L’illusion nucléaire de l’Ukraine

GENÈVE – Un argument très répandu de nos jours voudrait que l’Ukraine ne connaisse pas les difficultés qu’elle vit actuellement si elle avait conservé son arsenal important d’armes nucléaires à la fin de la guerre froide. Cette affirmation a des conséquences politiques dangereuses et ne doit pas rester incontestée.

Même si, en surface, l’argument reste plausible, il ne résiste pas à l’examen des faits dont nous disposons sur la façon dont les États se comportent. Les armes nucléaires n’ont tout simplement pas les effets dissuasifs que le commun des mortels lui attribue, que le contexte soit d’empêcher la guerre entre deux grandes puissances nucléaires ou de protéger les États plus faibles contre les attaques conventionnelles.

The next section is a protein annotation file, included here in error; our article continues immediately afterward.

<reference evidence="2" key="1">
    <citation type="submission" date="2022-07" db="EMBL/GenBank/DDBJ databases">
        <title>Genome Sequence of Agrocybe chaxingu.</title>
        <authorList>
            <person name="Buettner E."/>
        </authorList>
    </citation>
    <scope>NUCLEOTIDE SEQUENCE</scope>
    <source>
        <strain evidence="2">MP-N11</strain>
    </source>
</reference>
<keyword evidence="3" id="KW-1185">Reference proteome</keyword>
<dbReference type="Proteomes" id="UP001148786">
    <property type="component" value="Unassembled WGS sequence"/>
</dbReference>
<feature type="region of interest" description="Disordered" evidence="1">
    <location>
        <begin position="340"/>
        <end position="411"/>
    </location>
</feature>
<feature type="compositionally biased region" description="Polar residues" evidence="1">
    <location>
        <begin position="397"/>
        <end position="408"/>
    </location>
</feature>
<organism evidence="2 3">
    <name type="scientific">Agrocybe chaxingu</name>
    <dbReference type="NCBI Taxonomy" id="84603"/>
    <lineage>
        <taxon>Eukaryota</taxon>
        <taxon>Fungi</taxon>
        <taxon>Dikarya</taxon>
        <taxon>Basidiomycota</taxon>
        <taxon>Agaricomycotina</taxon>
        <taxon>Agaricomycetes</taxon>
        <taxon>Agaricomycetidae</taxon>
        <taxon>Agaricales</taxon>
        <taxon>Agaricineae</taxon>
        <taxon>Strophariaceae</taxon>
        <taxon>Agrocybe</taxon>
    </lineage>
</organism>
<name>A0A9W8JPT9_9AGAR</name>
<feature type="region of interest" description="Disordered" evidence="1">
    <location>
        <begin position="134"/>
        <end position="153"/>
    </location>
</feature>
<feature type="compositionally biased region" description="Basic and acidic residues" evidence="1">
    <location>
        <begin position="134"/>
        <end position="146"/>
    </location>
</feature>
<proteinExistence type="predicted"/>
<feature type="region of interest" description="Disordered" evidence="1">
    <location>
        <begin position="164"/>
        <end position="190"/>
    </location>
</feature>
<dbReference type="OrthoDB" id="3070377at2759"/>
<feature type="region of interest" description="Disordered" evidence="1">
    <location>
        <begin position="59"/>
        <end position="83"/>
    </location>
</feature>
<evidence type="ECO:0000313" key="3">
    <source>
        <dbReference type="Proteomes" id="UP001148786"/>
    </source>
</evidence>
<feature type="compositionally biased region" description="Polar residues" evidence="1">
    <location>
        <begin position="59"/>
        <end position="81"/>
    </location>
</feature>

La théorie veut que l’équilibre de la terreur nucléaire entre les États-Unis soit ce qui aurait maintenu la paix tout au long de la guerre froide, et aurait ainsi joué un rôle important pour refroidir les ardeurs d’autres belligérants éventuels (notamment entre l’Inde et le Pakistan, l’Inde et la Chine ainsi qu’entre les États-Unis et la Chine). Cette théorie n’est toutefois pas aussi fondée qu’elle paraît. Dans toute la période de la guerre froide, aucun événement ne peut venir confirmer l’hypothèse que l’Union soviétique ou les États-Unis auraient été empêchés d’intervenir militairement par crainte de l’arsenal nucléaire de l’autre camp.

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